Welfare Evaluation and the Economic Impacts of Climate Change on Water Supply and Demand in Chile, Colombia, and Bolivia
While countries in Latin America have a relatively plentiful supply of water on a per-capita basis and high coverage of water supply services, there is ample evidence that water scarcity is affecting the daily lives of millions. Due in part to expectations that water should be completely free and provided by public authorities, water issues have galvanized civil society and the media into demanding government action that will guarantee access to potable water and sanitation services, reduce the pollution of rivers, and protect people and economic activities from devastating floods (Abel Mejia 2010). In a context of positive economic growth, demand for water is expected to increase, which compounds current competition issues. Competition is especially fierce between the urban/industrial sector and the agricultural sector. In addition to this, the predictions of the 2007 Inter-Governmental Panel on Climate Change (IPCC) regarding changes in precipitation patterns have been confirmed in recent years, with some areas receiving more rainfall (southern Brazil, Paraguay, Uruguay, northeast Argentina and northwest Peru), and others receiving less (southern Chile, southwest Argentina, southern Peru and Mesoamerica) (De La Torre et al 2009).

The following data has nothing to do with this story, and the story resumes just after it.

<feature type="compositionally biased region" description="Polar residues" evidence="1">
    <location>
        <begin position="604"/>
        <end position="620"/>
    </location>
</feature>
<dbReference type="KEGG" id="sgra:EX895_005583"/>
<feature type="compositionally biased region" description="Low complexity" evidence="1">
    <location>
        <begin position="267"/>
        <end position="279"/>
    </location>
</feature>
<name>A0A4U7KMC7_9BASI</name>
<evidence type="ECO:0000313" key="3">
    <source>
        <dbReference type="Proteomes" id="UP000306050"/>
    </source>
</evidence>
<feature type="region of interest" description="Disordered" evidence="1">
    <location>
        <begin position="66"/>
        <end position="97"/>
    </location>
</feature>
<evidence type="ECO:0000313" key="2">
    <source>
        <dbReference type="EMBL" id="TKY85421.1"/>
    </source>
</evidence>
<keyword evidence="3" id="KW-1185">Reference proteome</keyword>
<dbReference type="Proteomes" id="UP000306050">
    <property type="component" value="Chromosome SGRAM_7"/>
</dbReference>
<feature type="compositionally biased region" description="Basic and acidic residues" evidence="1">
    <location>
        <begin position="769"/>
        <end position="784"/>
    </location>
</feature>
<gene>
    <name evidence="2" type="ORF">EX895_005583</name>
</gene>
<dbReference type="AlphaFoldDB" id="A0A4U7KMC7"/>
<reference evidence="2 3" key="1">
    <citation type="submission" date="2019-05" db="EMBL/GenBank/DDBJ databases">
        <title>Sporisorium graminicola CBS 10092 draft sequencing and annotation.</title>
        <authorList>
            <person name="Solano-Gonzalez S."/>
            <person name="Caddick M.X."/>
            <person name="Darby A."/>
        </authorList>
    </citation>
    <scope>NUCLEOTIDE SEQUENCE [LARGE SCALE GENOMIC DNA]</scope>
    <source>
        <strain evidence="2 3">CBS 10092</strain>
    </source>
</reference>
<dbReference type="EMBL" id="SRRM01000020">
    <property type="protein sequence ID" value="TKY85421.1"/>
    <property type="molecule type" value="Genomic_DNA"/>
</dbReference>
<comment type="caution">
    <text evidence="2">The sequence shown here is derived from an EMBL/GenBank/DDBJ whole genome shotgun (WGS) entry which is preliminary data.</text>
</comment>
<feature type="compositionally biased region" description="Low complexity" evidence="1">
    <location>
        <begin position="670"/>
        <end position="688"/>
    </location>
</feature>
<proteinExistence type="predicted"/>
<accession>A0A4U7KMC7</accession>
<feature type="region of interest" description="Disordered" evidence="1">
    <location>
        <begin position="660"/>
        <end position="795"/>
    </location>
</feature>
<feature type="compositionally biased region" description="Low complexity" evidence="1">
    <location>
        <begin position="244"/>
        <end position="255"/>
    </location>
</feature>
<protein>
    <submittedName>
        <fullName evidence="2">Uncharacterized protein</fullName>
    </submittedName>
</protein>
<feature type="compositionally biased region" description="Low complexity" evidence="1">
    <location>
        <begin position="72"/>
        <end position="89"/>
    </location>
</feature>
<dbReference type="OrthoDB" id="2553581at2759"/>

This research will aim to study from an interdisciplinary perspective the economic and social impact of changes in water availability and quality due to climate change, and its relationship with population growth, land-use change, and carbon sequestration, as well as other social and environmental stressors affecting the welfare and quality of life of people in Chile, Colombia and Bolivia.
In line with the Bernoux et al (2011) concept, this proposal understands carbon sequestration as an integral part of watershed management strategies to address climate change issues, as it regards watershed protection as a major factor in managing climate change risks. This study will: i. analyze how the combination of factors such as climate change, population growth, economic activities and land-use change affects water availability, water quality and carbon sequestration, ii: evaluate the economic and social welfare impacts of changes in water availability and quality in the context of climate change, iii. develop a replicable methodology for welfare analysis of climate change impacts; and iv. develop a management instrument that will allow policy makers to evaluate the impact of these policies by means of practical indicators.
Universidad de Concepción
Facultad de Ciencas Económicas y Administrativas